Meanwhile, Martin Mull has been shot with an arrow, and spends literally the entire remainder of the film on an allegedly wacky quest to get back home through the swamp. You’d be forgiven for thinking you’d accidentally sat on your remote and changed the channel every 15 minutes or so.

Cue the tuba music.

Cutting Class’ wackiness is the only thing that differentiates it from the pack, but it’s also its downfall. Although there are mildly amusing interstitial scenes like a student haggling over a 50 cent ticket or the incredibly weird janitor smoking a joint, most of the comedy comes in the form of half-assed Breakfast Club antics that endlessly vomit forth with no sense of urgency. And then there’s Martin Mull over there, who seems to be wading through some kind of long-lost Caddyshack sequel.

All this unfunny business drastically undercuts the tension, and the kills are too few and far between (and mostly bloodless) to hold your attention. Cutting Class drifts like an unmoored yacht, smashing into scene after scene with brute force and no apparent direction until the final 20 minutes.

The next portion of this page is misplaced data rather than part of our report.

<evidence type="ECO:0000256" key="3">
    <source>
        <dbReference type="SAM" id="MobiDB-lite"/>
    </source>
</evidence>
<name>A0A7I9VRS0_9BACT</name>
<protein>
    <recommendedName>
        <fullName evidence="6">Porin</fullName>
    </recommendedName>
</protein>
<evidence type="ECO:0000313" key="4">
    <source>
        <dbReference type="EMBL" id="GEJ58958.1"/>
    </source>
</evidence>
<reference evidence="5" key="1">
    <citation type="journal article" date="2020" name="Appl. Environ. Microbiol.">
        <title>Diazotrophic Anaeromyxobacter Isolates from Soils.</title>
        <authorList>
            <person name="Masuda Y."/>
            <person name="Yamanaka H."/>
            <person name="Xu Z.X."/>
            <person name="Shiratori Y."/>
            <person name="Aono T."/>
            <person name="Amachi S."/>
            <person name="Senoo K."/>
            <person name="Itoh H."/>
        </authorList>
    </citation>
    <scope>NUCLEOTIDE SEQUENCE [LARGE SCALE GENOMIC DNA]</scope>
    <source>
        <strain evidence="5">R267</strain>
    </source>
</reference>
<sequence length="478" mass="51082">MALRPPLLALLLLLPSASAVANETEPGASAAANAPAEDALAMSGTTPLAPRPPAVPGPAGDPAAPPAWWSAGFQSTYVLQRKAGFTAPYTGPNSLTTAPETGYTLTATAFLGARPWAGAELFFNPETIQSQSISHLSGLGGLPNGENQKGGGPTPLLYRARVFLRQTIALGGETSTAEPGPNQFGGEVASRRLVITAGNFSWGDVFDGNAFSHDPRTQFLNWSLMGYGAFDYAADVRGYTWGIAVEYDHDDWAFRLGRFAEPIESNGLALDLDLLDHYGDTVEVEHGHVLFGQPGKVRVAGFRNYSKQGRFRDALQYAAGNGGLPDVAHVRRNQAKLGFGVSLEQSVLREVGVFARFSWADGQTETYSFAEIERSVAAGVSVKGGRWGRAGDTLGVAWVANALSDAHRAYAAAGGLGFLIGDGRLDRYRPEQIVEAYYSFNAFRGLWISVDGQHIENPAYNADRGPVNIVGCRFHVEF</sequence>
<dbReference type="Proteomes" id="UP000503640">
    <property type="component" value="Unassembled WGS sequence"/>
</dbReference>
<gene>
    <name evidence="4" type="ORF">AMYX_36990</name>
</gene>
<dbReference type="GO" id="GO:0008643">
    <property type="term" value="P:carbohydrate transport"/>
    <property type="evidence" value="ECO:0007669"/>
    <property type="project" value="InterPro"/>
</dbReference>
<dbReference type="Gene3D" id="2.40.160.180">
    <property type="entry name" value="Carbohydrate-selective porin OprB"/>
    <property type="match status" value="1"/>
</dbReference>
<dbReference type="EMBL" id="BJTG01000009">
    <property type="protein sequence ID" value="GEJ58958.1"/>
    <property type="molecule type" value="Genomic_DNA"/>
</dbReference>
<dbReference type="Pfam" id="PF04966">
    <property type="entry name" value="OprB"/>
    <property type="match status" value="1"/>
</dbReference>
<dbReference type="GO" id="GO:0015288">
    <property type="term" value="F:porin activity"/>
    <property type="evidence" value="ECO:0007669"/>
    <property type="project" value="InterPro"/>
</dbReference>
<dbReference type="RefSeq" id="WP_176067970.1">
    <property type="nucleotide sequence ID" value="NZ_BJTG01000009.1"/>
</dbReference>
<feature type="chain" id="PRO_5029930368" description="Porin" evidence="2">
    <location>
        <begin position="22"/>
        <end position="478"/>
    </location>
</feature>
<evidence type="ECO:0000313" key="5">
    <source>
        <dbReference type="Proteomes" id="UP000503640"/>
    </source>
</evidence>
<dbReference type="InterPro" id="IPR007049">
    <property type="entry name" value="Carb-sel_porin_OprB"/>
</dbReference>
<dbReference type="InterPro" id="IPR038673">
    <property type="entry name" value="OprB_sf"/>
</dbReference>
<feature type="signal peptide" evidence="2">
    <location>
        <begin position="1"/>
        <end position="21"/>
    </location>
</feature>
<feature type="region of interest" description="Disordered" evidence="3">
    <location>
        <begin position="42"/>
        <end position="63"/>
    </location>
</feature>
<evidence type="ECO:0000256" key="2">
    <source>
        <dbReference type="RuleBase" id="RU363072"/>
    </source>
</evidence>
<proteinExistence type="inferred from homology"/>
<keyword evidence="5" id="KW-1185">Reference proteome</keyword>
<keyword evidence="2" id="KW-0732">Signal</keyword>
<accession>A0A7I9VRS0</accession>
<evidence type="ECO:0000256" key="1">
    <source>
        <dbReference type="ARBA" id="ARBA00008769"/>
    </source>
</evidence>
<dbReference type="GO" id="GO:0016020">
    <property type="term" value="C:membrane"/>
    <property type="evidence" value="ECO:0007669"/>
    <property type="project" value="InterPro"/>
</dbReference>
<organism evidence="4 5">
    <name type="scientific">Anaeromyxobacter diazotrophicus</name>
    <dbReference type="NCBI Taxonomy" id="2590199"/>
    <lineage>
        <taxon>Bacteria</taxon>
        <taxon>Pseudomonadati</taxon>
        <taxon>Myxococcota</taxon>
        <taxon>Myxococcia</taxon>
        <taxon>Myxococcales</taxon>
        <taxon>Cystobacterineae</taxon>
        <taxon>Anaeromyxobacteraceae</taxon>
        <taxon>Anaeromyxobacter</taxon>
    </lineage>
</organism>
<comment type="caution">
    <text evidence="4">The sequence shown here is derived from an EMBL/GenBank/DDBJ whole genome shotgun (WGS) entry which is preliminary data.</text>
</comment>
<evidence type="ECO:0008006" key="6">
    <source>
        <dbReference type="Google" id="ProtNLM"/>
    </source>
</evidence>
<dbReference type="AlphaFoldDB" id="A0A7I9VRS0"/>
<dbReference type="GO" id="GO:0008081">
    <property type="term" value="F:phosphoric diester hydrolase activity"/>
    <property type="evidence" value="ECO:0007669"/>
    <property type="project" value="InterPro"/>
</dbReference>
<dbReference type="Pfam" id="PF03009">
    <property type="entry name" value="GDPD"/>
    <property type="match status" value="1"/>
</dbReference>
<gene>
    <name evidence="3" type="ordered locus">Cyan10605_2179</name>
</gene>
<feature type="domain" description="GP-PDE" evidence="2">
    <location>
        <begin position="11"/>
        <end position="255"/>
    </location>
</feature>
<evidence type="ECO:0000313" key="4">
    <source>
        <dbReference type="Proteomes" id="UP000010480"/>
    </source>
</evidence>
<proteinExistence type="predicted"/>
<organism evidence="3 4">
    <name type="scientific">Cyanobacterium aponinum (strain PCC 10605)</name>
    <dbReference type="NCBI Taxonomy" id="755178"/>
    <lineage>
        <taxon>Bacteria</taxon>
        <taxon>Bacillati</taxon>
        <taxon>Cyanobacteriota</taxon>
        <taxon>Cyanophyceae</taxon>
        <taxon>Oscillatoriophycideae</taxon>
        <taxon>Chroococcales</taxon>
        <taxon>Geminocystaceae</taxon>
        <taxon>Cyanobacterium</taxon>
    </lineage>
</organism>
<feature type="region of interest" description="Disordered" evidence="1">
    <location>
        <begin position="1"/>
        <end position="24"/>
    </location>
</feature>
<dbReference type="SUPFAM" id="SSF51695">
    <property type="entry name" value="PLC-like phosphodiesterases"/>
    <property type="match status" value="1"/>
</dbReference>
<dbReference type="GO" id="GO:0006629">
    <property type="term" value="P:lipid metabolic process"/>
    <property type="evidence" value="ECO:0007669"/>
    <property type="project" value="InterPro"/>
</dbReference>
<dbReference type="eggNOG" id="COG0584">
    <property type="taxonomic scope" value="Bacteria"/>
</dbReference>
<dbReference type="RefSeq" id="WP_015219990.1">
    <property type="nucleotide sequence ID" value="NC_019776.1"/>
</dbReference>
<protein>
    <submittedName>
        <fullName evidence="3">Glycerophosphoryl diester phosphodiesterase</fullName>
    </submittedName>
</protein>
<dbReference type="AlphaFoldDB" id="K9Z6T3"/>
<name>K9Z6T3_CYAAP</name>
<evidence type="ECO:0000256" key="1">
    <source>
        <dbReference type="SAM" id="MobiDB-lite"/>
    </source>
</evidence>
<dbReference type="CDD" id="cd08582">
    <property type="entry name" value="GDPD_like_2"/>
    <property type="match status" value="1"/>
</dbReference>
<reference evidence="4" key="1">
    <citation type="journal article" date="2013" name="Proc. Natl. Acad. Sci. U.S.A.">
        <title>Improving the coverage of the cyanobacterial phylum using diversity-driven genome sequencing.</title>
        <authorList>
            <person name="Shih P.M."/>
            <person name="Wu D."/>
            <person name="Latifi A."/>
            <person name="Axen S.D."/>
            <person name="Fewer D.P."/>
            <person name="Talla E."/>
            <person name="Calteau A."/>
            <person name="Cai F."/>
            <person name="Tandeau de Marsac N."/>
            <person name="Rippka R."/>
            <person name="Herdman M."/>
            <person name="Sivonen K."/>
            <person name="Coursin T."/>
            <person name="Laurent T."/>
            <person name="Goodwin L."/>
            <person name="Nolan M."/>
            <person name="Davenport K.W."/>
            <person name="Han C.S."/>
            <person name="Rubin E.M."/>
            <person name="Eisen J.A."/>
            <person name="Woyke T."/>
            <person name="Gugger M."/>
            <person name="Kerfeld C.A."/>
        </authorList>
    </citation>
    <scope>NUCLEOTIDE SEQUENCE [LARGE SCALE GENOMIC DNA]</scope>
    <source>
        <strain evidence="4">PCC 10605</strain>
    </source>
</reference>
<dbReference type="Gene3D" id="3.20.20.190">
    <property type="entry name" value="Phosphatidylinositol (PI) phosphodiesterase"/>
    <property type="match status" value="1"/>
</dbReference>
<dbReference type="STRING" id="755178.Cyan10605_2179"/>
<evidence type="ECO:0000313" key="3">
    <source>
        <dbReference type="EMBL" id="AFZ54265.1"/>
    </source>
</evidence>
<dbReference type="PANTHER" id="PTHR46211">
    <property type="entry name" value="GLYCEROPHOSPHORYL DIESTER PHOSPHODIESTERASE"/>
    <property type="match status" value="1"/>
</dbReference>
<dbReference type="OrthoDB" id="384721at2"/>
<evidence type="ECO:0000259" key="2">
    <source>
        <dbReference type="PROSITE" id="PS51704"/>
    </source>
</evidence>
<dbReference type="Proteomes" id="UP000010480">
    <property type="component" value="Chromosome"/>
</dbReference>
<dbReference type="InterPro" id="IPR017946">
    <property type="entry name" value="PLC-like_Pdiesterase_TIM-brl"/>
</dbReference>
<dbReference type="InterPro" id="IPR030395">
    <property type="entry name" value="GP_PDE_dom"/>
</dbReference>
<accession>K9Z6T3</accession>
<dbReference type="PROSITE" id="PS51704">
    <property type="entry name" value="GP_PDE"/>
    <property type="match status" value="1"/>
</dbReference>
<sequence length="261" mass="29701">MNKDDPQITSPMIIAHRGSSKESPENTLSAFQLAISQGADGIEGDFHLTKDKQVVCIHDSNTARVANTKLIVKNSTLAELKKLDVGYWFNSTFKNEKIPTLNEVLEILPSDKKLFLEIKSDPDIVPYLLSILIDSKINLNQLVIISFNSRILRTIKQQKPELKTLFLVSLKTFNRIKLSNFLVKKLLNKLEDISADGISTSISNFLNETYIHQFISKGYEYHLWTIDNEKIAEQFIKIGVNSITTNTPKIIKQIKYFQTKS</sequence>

But oh, what a final 20 minutes they are! They pull out all the stops so smoothly it almost makes you feel as if the entire movie had been perfectly tuned to lead up to this sparkling crescendo (spoiler: it wasn’t). It’s ladled with so much bonkers 80’s cheese that it drowns out all the memories of anemic horror, inconsistent character motivations, and crushingly repetitive scenes of Paula trying to study.

If the entire movie matched the manic energy of the killer’s reveal (a bizarrely twisted explanatation that’s exactly what you expected but so much more, delivered with a Silent Night, Deadly Night Part 2 level of wooden fervor), the Saw-esque math problem death trap, and the battle in the woodshop, Cutting Class would be without a doubt the greatest slasher entry of the year.

Not that Jason Takes Manhattan was much competition.